Check out the stunning new art trams hitting Melbourne for RISING

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Check out the stunning new art trams hitting Melbourne for RISING

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Words by Staff Writer

The first of this year’s First Peoples-designed Art Trams has hit the tracks as part of RISING festival, turning the city’s tram network into a mobile art gallery.

Minister for Public Transport Ben Carroll joined the RISING team and this year’s Art Trams artists today to launch the first of six trams, which has been designed by Boonwurrung/Erub artist Amina Briggs.

The remaining five trams will roll out on Melbourne’s tram network over the next 10 days, with designs by a diverse group of Victorian-based First Peoples artists, in a travelling celebration of history, community and connection.

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Boonwurrung/Wemba Wemba artist Jarra Karalinar Steel has curated this year’s offering, which showcases the artists’ responses to the theme of Blak Futurism, envisioning a better future for Australia’s First Peoples.

Amina Briggs’ tram features Bunjil the creator and Waa the protector, integral figures in Boonwurrung culture, accompanied by the Australian raven and wedge-tailed eagle.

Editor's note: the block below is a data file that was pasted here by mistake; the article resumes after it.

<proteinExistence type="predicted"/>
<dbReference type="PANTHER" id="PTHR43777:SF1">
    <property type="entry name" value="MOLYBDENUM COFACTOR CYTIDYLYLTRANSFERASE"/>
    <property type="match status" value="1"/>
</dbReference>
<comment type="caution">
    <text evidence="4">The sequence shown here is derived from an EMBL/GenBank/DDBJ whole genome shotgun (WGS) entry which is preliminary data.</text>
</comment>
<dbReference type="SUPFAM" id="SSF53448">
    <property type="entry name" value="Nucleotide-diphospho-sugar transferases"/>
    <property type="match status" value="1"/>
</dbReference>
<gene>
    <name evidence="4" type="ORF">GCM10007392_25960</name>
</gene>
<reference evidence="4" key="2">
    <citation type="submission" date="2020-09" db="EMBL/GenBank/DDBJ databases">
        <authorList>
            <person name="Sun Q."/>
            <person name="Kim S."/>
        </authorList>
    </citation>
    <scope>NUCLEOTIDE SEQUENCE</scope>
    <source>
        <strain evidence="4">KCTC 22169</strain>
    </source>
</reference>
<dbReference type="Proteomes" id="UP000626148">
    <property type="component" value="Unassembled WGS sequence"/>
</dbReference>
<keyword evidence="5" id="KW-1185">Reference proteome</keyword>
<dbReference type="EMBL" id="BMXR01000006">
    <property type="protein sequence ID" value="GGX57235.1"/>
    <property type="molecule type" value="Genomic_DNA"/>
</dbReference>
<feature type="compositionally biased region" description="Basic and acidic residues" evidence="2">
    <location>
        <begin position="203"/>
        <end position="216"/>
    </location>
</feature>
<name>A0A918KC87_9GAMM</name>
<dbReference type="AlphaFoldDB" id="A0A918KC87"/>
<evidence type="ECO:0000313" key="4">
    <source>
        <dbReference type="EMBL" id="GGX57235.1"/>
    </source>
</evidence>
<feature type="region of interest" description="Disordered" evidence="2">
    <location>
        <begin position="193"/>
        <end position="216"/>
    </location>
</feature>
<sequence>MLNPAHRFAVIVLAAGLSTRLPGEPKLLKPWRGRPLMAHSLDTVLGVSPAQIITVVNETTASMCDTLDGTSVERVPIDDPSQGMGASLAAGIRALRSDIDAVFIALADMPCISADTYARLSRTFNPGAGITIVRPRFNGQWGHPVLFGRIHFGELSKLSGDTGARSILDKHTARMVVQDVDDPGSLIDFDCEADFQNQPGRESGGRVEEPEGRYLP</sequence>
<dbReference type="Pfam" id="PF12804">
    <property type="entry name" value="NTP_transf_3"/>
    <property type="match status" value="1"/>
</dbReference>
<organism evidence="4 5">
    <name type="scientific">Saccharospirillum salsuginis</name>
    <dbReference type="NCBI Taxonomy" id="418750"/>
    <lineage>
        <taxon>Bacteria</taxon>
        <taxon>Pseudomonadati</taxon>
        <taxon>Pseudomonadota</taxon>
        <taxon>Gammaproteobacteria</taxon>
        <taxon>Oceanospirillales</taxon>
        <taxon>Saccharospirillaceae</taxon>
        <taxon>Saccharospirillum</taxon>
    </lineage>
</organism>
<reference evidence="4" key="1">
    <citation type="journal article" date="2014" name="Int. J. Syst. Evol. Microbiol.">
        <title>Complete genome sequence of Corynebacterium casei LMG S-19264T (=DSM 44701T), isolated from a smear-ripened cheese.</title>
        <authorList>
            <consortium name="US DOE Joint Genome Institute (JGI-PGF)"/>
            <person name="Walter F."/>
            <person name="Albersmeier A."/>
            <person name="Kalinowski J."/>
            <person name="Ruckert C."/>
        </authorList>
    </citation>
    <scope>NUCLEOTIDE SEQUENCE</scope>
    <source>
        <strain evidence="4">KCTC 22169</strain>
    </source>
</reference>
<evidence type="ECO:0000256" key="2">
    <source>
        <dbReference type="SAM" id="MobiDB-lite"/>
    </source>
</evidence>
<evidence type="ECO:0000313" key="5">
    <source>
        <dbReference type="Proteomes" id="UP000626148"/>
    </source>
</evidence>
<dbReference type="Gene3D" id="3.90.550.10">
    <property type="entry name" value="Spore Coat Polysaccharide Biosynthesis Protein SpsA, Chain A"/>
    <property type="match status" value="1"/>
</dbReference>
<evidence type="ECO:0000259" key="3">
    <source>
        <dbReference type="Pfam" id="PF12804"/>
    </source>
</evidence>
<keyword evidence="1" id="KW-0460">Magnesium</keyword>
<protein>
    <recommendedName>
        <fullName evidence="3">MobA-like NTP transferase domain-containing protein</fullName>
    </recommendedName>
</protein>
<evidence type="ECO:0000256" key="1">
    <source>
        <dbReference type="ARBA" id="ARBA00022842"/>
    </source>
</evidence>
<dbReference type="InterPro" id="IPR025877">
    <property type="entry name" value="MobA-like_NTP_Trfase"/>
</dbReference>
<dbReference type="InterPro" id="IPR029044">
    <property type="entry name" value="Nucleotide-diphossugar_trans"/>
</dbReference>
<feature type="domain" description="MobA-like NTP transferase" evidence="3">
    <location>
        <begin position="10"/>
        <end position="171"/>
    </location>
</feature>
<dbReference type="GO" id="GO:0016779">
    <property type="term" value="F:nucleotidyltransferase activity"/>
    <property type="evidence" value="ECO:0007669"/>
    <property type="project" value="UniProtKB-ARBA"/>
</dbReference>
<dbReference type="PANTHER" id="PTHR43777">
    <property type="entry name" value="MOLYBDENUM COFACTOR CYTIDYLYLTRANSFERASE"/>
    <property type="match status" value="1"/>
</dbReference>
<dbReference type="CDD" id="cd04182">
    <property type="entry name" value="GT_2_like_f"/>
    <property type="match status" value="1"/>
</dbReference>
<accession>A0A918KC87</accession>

Other artists include Peter Waples-Crowe, a Ngarigu artist whose design celebrates the Alpine dingo as a symbol of ecosystem restoration, and mother and son team Lyn and Coree Thorpe, who have collaborated on a work that acknowledges their Aboriginal ancestors and protecting knowledge from their lands.

The First Peoples Melbourne Art Trams will remain on routes across Melbourne for the next 12 months. Each tram features QR codes to enable passengers to learn more about the artists and their work. RISING partners with Creative Victoria, Department of Transport and Planning and Yarra Trams to present the Art Trams project.

RISING was established by the Andrews Labor Government to create a new drawcard major event for Melbourne in the winter season. Last year close to 315,000 people attended the first full festival.

This year’s First Peoples Melbourne Art Trams will provide a world of colour to our city streets,” First Peoples Melbourne Art Trams curator Jarra Karalinar Steel says, “exploring themes of community, togetherness, intergenerational collaboration, protection and care for country and our animals, future folklore, nostalgia, representation, and pay tribute to our beloved city.”

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